There’s a mischievous, not to say malicious, Twitter photograph of Theresa May circulating this morning. It shows her sporting shoulder pads and severely slicked-backed boyish hair, campaigning in the 1987 general election. On top of it someone has added the words: ‘Curbing the promotion of lesbianism in Merton’s schools starts with girls having male role models in their lives’.
Did she say it? No one can source the quote. But Mrs May, then as now a weekly churchgoing Anglican, did vote against the repeal of Section 28 in 2000. In those days she was an opponent of same-sex marriage, as was Tim Farron, also a weekly churchgoer.
Both the Prime Minister and the Lib Dem leader held this view for religious reasons, though they preferred not to be drawn into theological debate. Both have now decided that God is cool with gay marriage. Indeed, Farron – who in 2007 believed that abortion was plain wrong ‘at any time’ – has now conveniently discovered that He’s also pro-choice. (NB: I’m not equating the issues of homosexuality and abortion, just noticing the similar direction of travel.)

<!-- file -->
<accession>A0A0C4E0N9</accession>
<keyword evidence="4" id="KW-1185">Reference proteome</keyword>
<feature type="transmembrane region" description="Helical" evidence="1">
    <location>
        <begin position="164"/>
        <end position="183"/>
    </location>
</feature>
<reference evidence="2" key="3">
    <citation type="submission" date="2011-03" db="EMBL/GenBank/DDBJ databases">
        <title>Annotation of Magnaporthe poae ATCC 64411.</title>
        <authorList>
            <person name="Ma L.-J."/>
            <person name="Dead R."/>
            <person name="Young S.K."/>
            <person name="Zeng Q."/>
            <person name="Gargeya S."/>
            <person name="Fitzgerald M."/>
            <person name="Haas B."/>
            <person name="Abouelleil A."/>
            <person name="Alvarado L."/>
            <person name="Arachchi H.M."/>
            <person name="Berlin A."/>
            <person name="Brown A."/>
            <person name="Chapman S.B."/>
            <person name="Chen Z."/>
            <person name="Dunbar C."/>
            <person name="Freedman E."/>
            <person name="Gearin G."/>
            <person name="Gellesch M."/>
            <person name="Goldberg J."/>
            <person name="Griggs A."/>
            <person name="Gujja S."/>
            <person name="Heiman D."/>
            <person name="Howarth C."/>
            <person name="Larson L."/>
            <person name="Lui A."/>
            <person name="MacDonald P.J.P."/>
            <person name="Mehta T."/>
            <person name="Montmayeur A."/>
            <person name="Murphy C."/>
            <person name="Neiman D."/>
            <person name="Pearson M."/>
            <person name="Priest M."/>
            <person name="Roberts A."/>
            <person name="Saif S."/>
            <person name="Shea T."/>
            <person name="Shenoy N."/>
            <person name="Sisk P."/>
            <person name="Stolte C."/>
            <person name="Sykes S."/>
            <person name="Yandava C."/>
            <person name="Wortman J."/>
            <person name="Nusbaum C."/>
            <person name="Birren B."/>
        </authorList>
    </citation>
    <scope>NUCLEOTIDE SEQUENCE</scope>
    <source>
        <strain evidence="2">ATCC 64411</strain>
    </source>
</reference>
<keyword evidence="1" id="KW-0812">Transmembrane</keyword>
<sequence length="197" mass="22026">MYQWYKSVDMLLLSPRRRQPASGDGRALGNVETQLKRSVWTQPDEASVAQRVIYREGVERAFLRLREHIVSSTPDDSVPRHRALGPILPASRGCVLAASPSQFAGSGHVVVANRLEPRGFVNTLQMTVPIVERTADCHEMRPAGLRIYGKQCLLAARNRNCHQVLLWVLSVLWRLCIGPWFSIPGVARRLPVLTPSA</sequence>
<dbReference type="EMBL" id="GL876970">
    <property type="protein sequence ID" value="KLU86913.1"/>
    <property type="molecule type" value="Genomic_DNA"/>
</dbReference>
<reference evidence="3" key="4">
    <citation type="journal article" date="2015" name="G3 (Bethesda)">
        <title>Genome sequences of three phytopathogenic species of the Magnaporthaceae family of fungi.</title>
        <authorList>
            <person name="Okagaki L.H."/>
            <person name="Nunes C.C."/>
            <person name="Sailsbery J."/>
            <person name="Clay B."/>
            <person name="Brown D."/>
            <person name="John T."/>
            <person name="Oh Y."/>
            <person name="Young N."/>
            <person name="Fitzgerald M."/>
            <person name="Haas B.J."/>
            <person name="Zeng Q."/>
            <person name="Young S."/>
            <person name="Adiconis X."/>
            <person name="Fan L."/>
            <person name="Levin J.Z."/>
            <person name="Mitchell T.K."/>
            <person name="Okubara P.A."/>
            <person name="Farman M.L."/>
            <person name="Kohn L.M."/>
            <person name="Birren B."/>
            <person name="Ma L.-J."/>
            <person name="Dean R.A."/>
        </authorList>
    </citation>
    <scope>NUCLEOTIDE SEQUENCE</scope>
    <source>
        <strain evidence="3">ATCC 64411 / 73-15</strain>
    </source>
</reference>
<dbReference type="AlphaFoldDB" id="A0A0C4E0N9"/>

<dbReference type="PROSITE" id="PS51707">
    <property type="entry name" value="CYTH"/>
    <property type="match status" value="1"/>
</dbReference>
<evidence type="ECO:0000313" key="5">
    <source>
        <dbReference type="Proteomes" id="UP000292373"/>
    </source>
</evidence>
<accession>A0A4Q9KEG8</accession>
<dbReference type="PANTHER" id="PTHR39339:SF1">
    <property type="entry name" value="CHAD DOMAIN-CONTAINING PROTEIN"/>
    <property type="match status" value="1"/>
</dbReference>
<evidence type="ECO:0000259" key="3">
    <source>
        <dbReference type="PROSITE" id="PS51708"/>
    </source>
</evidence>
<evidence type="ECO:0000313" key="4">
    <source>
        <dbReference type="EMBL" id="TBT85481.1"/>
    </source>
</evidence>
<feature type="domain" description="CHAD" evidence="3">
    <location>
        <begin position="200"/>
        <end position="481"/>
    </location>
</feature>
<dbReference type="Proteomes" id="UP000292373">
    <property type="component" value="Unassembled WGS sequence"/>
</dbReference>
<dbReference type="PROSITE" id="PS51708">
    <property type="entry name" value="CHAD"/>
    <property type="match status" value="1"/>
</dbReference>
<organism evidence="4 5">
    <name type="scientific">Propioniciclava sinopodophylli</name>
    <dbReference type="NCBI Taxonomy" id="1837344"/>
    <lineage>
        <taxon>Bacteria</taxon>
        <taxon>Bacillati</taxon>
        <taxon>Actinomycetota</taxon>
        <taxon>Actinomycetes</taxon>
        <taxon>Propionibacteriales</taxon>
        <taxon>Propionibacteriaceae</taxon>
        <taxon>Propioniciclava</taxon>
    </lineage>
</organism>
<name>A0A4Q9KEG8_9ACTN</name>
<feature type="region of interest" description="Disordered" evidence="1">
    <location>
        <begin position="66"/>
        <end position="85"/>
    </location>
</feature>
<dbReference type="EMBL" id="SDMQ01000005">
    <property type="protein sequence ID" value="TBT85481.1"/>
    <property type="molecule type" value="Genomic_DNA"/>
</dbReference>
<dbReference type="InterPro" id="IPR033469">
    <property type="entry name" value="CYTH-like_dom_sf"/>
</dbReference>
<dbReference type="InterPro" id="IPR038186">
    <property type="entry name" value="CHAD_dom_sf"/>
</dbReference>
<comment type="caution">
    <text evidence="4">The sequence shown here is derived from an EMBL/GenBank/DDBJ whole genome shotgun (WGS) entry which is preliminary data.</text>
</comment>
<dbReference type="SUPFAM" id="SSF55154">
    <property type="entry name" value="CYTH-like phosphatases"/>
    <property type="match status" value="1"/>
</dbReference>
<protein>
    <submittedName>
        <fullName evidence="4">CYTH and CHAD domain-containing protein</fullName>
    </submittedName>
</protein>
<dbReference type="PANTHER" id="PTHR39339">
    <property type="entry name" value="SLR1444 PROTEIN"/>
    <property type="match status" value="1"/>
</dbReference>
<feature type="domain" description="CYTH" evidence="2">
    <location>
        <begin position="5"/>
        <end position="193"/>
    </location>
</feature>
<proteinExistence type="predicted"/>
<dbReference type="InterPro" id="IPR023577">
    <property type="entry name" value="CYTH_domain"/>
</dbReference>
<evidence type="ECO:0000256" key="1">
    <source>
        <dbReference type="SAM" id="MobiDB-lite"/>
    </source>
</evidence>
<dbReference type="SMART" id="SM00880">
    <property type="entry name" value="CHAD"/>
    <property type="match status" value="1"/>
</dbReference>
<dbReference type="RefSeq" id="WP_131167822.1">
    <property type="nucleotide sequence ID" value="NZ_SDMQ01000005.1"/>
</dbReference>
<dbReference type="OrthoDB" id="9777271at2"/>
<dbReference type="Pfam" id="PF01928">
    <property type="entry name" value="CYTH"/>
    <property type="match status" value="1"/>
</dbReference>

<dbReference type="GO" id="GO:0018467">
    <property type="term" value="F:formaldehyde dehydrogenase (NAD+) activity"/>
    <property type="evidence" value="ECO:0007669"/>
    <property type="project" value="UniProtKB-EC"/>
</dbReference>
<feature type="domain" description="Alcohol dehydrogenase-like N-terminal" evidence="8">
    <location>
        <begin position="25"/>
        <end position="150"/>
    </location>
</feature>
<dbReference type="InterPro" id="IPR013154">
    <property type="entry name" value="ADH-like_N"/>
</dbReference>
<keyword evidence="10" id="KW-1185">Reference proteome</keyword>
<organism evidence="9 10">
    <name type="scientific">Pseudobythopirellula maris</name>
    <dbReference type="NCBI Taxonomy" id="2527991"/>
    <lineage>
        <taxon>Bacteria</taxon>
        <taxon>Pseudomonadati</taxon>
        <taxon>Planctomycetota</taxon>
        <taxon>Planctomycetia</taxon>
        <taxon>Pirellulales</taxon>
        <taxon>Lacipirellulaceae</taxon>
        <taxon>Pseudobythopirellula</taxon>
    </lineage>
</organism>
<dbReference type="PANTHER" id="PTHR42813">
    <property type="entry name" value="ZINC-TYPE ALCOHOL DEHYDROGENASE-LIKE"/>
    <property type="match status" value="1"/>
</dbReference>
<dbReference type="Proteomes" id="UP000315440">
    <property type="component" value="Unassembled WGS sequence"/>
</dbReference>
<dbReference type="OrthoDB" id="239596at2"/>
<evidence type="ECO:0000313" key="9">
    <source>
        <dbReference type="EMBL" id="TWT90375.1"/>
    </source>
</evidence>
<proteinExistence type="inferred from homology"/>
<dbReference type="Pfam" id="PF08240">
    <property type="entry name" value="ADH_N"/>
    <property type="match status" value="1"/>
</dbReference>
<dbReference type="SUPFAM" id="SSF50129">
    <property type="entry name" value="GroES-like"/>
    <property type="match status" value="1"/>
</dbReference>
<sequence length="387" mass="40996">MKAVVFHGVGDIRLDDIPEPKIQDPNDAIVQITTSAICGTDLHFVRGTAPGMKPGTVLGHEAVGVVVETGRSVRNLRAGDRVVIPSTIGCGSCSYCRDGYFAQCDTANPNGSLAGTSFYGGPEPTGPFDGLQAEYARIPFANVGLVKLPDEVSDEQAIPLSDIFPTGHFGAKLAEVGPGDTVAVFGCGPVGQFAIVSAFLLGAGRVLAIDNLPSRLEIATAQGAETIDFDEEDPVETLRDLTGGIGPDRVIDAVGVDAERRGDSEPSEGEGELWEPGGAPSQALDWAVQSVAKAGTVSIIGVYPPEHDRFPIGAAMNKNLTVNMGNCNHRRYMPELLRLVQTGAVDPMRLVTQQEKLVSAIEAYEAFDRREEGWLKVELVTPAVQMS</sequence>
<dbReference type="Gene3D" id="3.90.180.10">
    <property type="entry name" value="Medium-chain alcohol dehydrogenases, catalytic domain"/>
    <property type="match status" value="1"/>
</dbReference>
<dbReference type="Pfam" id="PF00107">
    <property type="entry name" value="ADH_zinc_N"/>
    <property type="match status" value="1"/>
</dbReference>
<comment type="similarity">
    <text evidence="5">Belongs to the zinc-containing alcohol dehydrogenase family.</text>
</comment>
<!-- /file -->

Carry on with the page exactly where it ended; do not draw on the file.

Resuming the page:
So: this is the first general election for decades in which two of the three party leaders are enthusiastic Sunday churchgoers, but their moral compass seems to flicker as fast as that of the general public (or electors, as they’re also known). Why? Are their arms being twisted or do their twist of their own accord?
On this week’s Holy Smoke podcast, Nick Cohen talks to Cristina Odone and me about the secularisation of British politics. His opinions are massively more entertaining and unpredictable than those of Mrs May or Mr Farron. Hold on to your seat belts and listen here:
And do subscribe on iTunes for a new Holy Smoke every other Monday.
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